Where, exactly, is Anderson County’s pride?

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By John Herndon

I went to the Kentucky State Fair on Saturday.
Freddy Farm Bureau was sitting in that same spot on the right side of the main entrance to Freedom Hall where he has talked to kids for more than 50 years. And he still wears size 31 shoes.
You can still get those unbelievably good boneless pork chop sandwiches, corn dogs and funnel cakes just about everywhere you look. In the West Wing, rows and rows of cattle from all over Kentucky and surrounding states were lined up, just as they have been since the current fairgrounds opened in 1956.
In the south wing, you can watch fudge being made. Or you can have your glasses cleaned with what seems like a dozen miracle sprays just before talking to the politicians, up close and personal. State troopers still give junior driver’s licenses to kids at Safetytown.
And, you can still see the latest in, ahem, fashion everywhere you look.
Everything I have come to expect was still at the fair, just as sure as the Oak Ridge Boys singing Elvira.
Well, almost.
Strolling through the Pride of the Counties exhibit, I saw a stuffed elk from Knott County, checked out info on the Land Between the Lakes and Calloway County, and I signed up for prize drawings from nearly every point in between.
But I won’t be winning anything from anywhere with a Lawrenceburg address. I didn’t have a chance to register since there was no booth extolling the virtues of visiting Anderson County.
I learned new things about Shelby County, Woodford County, Nelson County and Mercer County. I even talked with an Abraham Lincoln lookalike – he said Anderson County’s Jim Sayre is one of his mentors – in a simple but elegant booth from Washington County.
But I didn’t get an opportunity to talk with Anderson County friends. This year, there was no booth.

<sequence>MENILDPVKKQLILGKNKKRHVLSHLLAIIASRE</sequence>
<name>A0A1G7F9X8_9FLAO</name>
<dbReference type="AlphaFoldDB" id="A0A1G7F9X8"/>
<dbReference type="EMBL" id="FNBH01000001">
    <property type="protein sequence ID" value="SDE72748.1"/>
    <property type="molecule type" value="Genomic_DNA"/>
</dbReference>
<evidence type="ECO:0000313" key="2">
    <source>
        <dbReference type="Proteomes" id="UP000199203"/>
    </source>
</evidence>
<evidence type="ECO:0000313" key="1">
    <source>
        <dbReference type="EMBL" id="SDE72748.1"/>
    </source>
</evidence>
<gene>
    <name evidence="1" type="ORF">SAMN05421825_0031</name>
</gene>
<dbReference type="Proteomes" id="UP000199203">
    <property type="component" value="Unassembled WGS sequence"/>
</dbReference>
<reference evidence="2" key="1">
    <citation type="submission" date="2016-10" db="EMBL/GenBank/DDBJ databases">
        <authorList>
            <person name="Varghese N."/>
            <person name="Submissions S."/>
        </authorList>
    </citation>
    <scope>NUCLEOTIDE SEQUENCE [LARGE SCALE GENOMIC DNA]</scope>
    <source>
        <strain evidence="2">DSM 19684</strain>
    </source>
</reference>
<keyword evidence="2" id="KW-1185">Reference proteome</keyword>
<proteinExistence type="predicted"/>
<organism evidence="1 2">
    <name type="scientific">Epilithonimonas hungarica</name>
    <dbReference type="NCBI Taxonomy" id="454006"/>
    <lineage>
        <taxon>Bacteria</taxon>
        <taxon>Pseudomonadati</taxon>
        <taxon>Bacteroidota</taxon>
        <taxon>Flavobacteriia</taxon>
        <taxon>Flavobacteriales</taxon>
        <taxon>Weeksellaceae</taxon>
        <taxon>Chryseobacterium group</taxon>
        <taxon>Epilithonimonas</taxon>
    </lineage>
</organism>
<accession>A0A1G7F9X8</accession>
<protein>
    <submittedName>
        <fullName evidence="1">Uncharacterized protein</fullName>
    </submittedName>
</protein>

The people of Jessamine County were very friendly and Hardin County, my wife’s home, wowed me with a display that incorporated its varied business interests along with Fort Knox.
Anderson County?  I think you get the idea.
Spencer County and Franklin County did not have booths, either, but that is not Anderson County’s problem.
It was simply ridiculous that Anderson County, a place that bills itself as a friendly and growing community, was not represented in the county displays at Kentucky State Fair. The fair is kind of a big deal, you know, and just happens to be an 11-day event that draws more people together – usually over 600,000 – than any other event in the state. That is four times more than the number that will attend the Kentucky Derby. It is more than the complete season football attendance at the University of Kentucky or the University of Louisville.
With state fair dates known a year or more in advance, the only explanation that can be given is that the people in charge of tourism did not see fit to take the time to promote Anderson County.  
There can be no other valid reason for Anderson County to not be represented in the Pride of the Counties.
So please spare us any attempt to give the lame excuses that they are.
Even though I have no idea what the cost of the booth might be, volunteers usually man those areas, meaning it could not have been that much. But getting information to the biggest gathering of people in the state should have been a given, not an option.
There is some cruel irony to the area from which Anderson County is missing at the state fair this week.
Pride of the Counties.
That Anderson County is absent is all that needs to be said.